It was over dinner on our first night in Malta, as Lizzie and I delicately nibbled our bruschetta by the sea and talked about the following day’s plans, that something inside me clicked. We talked about our body confidence as we planned to visit Comino’s Blue Lagoon and chill out in our bikinis in one of the Maltese island’s most popular tourist sites.
Me? Bikini? People? Okay…
We are polar opposites, my best friend and I – 10 years together and while we are so similar in so many ways, physically we couldn’t be further apart. Cute Teeny LizzieBee and Super Size Amy – both discussing how neither of us particularly used to like how we looked and have both still got our hang ups about ourselves. We both faced discrimination, objectification and torment at school… and for the opposite reasons. It was in that moment I thought – fuck it.
That’s when I decided I was going to flaunt it when we visited Comino’s Blue Lagoon – I was going to plunge straight into that (surprisingly bloody freezing) water and just be myself. Why would I be anyone else?
It doesn’t matter what beautiful means to anyone else, it could be totally different to what it means to me. I feel like we are all very quick to give other’s compliments, but we rarely turn it on ourselves and realise our true values and the things that make is amazing. What makes us incredible individuals is not just how we look.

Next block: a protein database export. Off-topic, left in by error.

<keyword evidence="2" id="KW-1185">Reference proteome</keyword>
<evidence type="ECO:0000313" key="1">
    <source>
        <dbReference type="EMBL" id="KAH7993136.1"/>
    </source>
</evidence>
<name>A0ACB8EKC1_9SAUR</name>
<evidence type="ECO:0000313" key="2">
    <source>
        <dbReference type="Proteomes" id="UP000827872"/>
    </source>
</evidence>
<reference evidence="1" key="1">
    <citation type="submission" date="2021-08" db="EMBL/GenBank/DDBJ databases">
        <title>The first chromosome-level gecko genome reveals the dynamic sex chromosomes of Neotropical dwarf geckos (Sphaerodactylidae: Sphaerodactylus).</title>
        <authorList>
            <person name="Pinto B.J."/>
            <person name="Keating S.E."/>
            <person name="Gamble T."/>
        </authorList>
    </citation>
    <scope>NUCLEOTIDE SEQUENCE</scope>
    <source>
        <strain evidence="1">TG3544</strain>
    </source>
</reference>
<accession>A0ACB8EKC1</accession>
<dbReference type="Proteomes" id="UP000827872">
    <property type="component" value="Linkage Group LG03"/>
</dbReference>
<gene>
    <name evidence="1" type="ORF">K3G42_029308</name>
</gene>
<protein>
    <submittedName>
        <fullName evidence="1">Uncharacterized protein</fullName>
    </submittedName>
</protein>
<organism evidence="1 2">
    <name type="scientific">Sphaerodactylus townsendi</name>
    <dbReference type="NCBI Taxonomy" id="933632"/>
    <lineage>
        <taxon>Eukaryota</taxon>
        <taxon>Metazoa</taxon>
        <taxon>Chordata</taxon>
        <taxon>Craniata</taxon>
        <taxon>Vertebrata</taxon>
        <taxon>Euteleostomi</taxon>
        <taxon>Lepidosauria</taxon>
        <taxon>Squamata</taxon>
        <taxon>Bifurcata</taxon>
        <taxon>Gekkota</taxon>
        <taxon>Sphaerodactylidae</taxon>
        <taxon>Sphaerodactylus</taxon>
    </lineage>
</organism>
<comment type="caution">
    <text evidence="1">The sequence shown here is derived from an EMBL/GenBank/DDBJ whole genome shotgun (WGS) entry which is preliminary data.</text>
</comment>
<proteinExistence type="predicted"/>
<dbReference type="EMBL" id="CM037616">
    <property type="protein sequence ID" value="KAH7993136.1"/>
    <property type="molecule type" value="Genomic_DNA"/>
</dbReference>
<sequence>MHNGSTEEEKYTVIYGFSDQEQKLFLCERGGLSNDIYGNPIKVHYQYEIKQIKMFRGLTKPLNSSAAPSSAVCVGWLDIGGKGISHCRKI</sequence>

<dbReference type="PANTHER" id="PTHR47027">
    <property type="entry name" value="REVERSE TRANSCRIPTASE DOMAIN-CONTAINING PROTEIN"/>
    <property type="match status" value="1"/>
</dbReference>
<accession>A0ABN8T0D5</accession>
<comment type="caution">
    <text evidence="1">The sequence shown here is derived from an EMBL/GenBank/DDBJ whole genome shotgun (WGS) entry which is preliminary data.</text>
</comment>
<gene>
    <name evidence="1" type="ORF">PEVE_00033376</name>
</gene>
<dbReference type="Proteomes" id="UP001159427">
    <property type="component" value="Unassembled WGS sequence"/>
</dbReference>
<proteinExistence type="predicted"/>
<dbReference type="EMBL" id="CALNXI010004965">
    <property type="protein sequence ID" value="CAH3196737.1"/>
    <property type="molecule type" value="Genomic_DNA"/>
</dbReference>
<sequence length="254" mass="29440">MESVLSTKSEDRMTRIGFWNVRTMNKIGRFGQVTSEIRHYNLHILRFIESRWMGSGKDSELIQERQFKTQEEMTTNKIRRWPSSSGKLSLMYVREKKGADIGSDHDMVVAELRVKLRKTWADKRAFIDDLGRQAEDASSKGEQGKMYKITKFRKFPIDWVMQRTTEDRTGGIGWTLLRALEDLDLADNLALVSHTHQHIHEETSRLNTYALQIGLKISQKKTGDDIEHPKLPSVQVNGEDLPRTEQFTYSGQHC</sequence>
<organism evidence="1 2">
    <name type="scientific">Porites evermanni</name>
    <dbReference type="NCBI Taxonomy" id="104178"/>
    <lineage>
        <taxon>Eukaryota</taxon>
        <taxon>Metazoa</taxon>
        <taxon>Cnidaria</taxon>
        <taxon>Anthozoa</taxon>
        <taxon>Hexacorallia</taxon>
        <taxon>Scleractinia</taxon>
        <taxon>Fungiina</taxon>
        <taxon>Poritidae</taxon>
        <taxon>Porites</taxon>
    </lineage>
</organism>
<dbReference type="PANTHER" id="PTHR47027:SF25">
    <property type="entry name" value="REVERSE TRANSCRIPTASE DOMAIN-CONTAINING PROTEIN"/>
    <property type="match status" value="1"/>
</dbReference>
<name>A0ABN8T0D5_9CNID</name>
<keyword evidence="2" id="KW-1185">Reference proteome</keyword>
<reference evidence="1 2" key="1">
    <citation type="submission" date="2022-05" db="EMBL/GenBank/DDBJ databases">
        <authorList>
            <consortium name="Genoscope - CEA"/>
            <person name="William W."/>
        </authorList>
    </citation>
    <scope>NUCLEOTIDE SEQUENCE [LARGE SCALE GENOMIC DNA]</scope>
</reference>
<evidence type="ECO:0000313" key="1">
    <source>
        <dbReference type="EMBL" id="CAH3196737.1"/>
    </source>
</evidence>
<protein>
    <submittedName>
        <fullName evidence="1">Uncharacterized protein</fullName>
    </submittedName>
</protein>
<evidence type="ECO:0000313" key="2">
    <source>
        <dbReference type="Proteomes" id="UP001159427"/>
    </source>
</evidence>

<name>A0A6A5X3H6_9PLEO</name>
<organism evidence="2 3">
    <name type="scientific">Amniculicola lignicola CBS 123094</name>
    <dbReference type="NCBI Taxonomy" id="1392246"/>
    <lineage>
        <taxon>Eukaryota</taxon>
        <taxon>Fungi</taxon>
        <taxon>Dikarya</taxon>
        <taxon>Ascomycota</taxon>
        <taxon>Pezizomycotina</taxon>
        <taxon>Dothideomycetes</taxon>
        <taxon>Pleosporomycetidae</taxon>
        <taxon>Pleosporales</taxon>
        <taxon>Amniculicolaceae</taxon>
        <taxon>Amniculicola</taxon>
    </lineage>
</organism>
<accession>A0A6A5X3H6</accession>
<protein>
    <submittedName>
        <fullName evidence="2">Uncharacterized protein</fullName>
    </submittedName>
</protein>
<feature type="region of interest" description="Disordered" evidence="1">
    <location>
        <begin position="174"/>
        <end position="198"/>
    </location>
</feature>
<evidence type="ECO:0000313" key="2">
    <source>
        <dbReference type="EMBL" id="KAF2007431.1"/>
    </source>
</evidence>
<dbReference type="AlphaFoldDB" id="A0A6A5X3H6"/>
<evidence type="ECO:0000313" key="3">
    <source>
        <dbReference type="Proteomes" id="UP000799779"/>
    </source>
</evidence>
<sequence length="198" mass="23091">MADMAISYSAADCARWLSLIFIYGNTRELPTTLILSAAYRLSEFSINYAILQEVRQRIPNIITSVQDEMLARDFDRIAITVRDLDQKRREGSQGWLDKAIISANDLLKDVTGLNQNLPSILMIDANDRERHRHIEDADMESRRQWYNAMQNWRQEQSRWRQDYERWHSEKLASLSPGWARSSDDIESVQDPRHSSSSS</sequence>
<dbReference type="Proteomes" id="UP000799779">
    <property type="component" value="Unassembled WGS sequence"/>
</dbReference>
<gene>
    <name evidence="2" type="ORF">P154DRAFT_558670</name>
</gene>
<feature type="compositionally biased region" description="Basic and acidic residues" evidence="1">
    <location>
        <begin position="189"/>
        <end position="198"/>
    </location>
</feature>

Confidence to me is about daring to be yourself without inhibitions. And I sat on that damn rock to pose like the poetic noble land mermaid I am, no matter how many people watched from the water’s edge. (It also helps that Lizzie is such a brilliant photographer and captured my happiness perfectly.)
My self esteem had never been higher in those moments and it might be something to do with turning 30 but I think for the first time in my life I’m accepting myself fully and I think ‘fuck it’ to everything else.
And you know what, I didn’t waste a single thought on whether I jiggled as I ran down to the sea only to tentatively dip in my toe and squeal, or whether my arms and legs had lumps and bumps, or whether my boobs were looking perky enough. All I thought was ‘Oh my gosh, this is a beautiful day to be alive.’
And that, my friends, is what we like to call, a breakthrough.